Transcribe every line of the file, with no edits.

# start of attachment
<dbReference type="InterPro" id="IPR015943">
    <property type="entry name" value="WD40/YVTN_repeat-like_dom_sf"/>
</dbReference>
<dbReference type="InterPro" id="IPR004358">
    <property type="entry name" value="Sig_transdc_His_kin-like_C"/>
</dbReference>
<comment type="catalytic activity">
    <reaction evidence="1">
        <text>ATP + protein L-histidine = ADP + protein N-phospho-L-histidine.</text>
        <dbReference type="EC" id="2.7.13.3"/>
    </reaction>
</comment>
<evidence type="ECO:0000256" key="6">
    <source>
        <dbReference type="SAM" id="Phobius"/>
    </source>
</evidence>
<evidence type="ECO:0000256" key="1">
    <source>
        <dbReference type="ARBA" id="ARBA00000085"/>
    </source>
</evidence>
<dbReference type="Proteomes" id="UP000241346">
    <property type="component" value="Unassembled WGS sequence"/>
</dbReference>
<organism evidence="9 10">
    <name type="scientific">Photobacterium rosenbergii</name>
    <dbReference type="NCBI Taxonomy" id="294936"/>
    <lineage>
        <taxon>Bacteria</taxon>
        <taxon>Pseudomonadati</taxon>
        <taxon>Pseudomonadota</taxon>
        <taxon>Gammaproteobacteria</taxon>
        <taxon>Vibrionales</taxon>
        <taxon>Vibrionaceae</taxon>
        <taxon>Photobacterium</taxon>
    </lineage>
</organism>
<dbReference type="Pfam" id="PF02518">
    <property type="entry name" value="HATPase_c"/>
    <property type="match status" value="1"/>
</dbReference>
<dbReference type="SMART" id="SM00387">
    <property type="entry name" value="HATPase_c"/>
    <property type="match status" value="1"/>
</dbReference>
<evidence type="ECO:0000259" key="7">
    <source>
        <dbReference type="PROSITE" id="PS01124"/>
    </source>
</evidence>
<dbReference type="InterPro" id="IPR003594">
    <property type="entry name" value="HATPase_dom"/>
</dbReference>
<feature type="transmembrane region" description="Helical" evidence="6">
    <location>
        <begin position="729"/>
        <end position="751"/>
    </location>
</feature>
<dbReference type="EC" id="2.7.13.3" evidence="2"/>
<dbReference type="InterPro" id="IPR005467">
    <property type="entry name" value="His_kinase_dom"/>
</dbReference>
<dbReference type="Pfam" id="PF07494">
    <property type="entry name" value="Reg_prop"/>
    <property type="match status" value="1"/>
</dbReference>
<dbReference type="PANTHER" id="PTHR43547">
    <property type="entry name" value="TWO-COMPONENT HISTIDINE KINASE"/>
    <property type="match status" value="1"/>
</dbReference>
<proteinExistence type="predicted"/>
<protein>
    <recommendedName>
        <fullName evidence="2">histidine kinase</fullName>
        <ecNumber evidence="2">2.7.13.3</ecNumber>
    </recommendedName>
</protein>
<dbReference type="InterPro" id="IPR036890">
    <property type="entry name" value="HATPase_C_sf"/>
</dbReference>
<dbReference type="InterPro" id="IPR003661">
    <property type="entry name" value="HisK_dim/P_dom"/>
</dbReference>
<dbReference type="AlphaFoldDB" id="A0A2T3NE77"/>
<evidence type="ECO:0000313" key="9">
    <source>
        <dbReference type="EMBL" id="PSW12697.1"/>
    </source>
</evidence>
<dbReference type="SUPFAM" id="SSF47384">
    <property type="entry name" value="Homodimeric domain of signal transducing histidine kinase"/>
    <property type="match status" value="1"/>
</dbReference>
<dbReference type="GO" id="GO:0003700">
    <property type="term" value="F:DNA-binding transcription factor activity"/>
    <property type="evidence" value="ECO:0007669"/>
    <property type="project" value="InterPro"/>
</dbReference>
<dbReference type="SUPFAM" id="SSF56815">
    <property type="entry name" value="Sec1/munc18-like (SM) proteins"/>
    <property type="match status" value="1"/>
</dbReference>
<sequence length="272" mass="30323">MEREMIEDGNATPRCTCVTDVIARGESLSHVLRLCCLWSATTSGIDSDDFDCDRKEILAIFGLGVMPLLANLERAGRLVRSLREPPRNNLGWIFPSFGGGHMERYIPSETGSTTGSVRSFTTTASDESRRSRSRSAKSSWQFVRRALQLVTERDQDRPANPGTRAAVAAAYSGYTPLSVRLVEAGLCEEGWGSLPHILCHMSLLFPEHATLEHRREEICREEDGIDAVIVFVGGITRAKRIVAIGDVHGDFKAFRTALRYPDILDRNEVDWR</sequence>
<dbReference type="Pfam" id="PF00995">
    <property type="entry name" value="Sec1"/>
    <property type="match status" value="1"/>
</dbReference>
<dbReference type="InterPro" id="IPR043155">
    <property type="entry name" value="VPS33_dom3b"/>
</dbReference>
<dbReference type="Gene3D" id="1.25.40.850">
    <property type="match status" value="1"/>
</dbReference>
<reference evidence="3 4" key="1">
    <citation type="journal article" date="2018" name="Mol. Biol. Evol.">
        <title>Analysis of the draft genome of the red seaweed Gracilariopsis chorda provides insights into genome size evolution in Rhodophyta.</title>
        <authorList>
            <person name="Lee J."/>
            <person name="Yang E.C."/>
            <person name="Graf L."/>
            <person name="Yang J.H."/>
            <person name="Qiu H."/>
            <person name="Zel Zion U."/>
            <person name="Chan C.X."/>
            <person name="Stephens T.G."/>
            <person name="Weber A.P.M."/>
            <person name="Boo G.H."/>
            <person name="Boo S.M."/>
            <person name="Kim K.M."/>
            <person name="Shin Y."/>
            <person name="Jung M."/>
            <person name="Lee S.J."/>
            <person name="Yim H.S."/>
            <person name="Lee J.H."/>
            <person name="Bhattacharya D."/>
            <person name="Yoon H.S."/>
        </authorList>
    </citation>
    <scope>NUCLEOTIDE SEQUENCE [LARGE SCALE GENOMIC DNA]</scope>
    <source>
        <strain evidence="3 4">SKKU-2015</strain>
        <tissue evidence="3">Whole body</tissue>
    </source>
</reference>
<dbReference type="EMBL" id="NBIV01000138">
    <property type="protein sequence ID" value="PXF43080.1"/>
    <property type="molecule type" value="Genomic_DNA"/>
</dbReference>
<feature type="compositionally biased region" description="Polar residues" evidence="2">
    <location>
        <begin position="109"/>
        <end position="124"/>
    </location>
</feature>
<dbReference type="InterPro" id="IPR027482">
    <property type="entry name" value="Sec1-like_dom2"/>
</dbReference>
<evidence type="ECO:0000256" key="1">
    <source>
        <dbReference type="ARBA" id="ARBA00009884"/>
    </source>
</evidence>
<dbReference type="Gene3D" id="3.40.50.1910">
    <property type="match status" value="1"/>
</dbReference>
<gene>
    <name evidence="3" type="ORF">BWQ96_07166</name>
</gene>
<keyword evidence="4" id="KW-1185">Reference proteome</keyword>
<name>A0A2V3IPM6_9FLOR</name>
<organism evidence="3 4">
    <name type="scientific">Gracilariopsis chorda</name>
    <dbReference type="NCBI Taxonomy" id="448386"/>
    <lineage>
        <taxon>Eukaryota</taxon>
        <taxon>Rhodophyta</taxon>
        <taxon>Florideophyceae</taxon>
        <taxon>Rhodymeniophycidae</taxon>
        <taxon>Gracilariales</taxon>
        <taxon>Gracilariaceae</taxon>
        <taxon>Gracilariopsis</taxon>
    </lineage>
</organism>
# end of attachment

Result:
<dbReference type="InterPro" id="IPR015943">
    <property type="entry name" value="WD40/YVTN_repeat-like_dom_sf"/>
</dbReference>
<dbReference type="InterPro" id="IPR004358">
    <property type="entry name" value="Sig_transdc_His_kin-like_C"/>
</dbReference>
<comment type="catalytic activity">
    <reaction evidence="1">
        <text>ATP + protein L-histidine = ADP + protein N-phospho-L-histidine.</text>
        <dbReference type="EC" id="2.7.13.3"/>
    </reaction>
</comment>
<evidence type="ECO:0000256" key="6">
    <source>
        <dbReference type="SAM" id="Phobius"/>
    </source>
</evidence>
<evidence type="ECO:0000256" key="1">
    <source>
        <dbReference type="ARBA" id="ARBA00000085"/>
    </source>
</evidence>
<dbReference type="Proteomes" id="UP000241346">
    <property type="component" value="Unassembled WGS sequence"/>
</dbReference>
<organism evidence="9 10">
    <name type="scientific">Photobacterium rosenbergii</name>
    <dbReference type="NCBI Taxonomy" id="294936"/>
    <lineage>
        <taxon>Bacteria</taxon>
        <taxon>Pseudomonadati</taxon>
        <taxon>Pseudomonadota</taxon>
        <taxon>Gammaproteobacteria</taxon>
        <taxon>Vibrionales</taxon>
        <taxon>Vibrionaceae</taxon>
        <taxon>Photobacterium</taxon>
    </lineage>
</organism>
<dbReference type="Pfam" id="PF02518">
    <property type="entry name" value="HATPase_c"/>
    <property type="match status" value="1"/>
</dbReference>
<dbReference type="SMART" id="SM00387">
    <property type="entry name" value="HATPase_c"/>
    <property type="match status" value="1"/>
</dbReference>
<evidence type="ECO:0000259" key="7">
    <source>
        <dbReference type="PROSITE" id="PS01124"/>
    </source>
</evidence>
<dbReference type="InterPro" id="IPR003594">
    <property type="entry name" value="HATPase_dom"/>
</dbReference>
<feature type="transmembrane region" description="Helical" evidence="6">
    <location>
        <begin position="729"/>
        <end position="751"/>
    </location>
</feature>
<dbReference type="EC" id="2.7.13.3" evidence="2"/>
<dbReference type="InterPro" id="IPR005467">
    <property type="entry name" value="His_kinase_dom"/>
</dbReference>
<dbReference type="Pfam" id="PF07494">
    <property type="entry name" value="Reg_prop"/>
    <property type="match status" value="1"/>
</dbReference>
<dbReference type="PANTHER" id="PTHR43547">
    <property type="entry name" value="TWO-COMPONENT HISTIDINE KINASE"/>
    <property type="match status" value="1"/>
</dbReference>
<proteinExistence type="predicted"/>
<protein>
    <recommendedName>
        <fullName evidence="2">histidine kinase</fullName>
        <ecNumber evidence="2">2.7.13.3</ecNumber>
    </recommendedName>
</protein>
<dbReference type="InterPro" id="IPR036890">
    <property type="entry name" value="HATPase_C_sf"/>
</dbReference>
<dbReference type="InterPro" id="IPR003661">
    <property type="entry name" value="HisK_dim/P_dom"/>
</dbReference>
<dbReference type="AlphaFoldDB" id="A0A2T3NE77"/>
<evidence type="ECO:0000313" key="9">
    <source>
        <dbReference type="EMBL" id="PSW12697.1"/>
    </source>
</evidence>
<dbReference type="SUPFAM" id="SSF47384">
    <property type="entry name" value="Homodimeric domain of signal transducing histidine kinase"/>
    <property type="match status" value="1"/>
</dbReference>
<dbReference type="GO" id="GO:0003700">
    <property type="term" value="F:DNA-binding transcription factor activity"/>
    <property type="evidence" value="ECO:0007669"/>
    <property type="project" value="InterPro"/>
</dbReference>
<dbReference type="SUPFAM" id="SSF56815">
    <property type="entry name" value="Sec1/munc18-like (SM) proteins"/>
    <property type="match status" value="1"/>
</dbReference>
<sequence length="272" mass="30323">MEREMIEDGNATPRCTCVTDVIARGESLSHVLRLCCLWSATTSGIDSDDFDCDRKEILAIFGLGVMPLLANLERAGRLVRSLREPPRNNLGWIFPSFGGGHMERYIPSETGSTTGSVRSFTTTASDESRRSRSRSAKSSWQFVRRALQLVTERDQDRPANPGTRAAVAAAYSGYTPLSVRLVEAGLCEEGWGSLPHILCHMSLLFPEHATLEHRREEICREEDGIDAVIVFVGGITRAKRIVAIGDVHGDFKAFRTALRYPDILDRNEVDWR</sequence>
<dbReference type="Pfam" id="PF00995">
    <property type="entry name" value="Sec1"/>
    <property type="match status" value="1"/>
</dbReference>
<dbReference type="InterPro" id="IPR043155">
    <property type="entry name" value="VPS33_dom3b"/>
</dbReference>
<dbReference type="Gene3D" id="1.25.40.850">
    <property type="match status" value="1"/>
</dbReference>
<reference evidence="3 4" key="1">
    <citation type="journal article" date="2018" name="Mol. Biol. Evol.">
        <title>Analysis of the draft genome of the red seaweed Gracilariopsis chorda provides insights into genome size evolution in Rhodophyta.</title>
        <authorList>
            <person name="Lee J."/>
            <person name="Yang E.C."/>
            <person name="Graf L."/>
            <person name="Yang J.H."/>
            <person name="Qiu H."/>
            <person name="Zel Zion U."/>
            <person name="Chan C.X."/>
            <person name="Stephens T.G."/>
            <person name="Weber A.P.M."/>
            <person name="Boo G.H."/>
            <person name="Boo S.M."/>
            <person name="Kim K.M."/>
            <person name="Shin Y."/>
            <person name="Jung M."/>
            <person name="Lee S.J."/>
            <person name="Yim H.S."/>
            <person name="Lee J.H."/>
            <person name="Bhattacharya D."/>
            <person name="Yoon H.S."/>
        </authorList>
    </citation>
    <scope>NUCLEOTIDE SEQUENCE [LARGE SCALE GENOMIC DNA]</scope>
    <source>
        <strain evidence="3 4">SKKU-2015</strain>
        <tissue evidence="3">Whole body</tissue>
    </source>
</reference>
<dbReference type="EMBL" id="NBIV01000138">
    <property type="protein sequence ID" value="PXF43080.1"/>
    <property type="molecule type" value="Genomic_DNA"/>
</dbReference>
<feature type="compositionally biased region" description="Polar residues" evidence="2">
    <location>
        <begin position="109"/>
        <end position="124"/>
    </location>
</feature>
<dbReference type="InterPro" id="IPR027482">
    <property type="entry name" value="Sec1-like_dom2"/>
</dbReference>
<evidence type="ECO:0000256" key="1">
    <source>
        <dbReference type="ARBA" id="ARBA00009884"/>
    </source>
</evidence>
<dbReference type="Gene3D" id="3.40.50.1910">
    <property type="match status" value="1"/>
</dbReference>
<gene>
    <name evidence="3" type="ORF">BWQ96_07166</name>
</gene>
<keyword evidence="4" id="KW-1185">Reference proteome</keyword>
<name>A0A2V3IPM6_9FLOR</name>
<organism evidence="3 4">
    <name type="scientific">Gracilariopsis chorda</name>
    <dbReference type="NCBI Taxonomy" id="448386"/>
    <lineage>
        <taxon>Eukaryota</taxon>
        <taxon>Rhodophyta</taxon>
        <taxon>Florideophyceae</taxon>
        <taxon>Rhodymeniophycidae</taxon>
        <taxon>Gracilariales</taxon>
        <taxon>Gracilariaceae</taxon>
        <taxon>Gracilariopsis</taxon>
    </lineage>
</organism>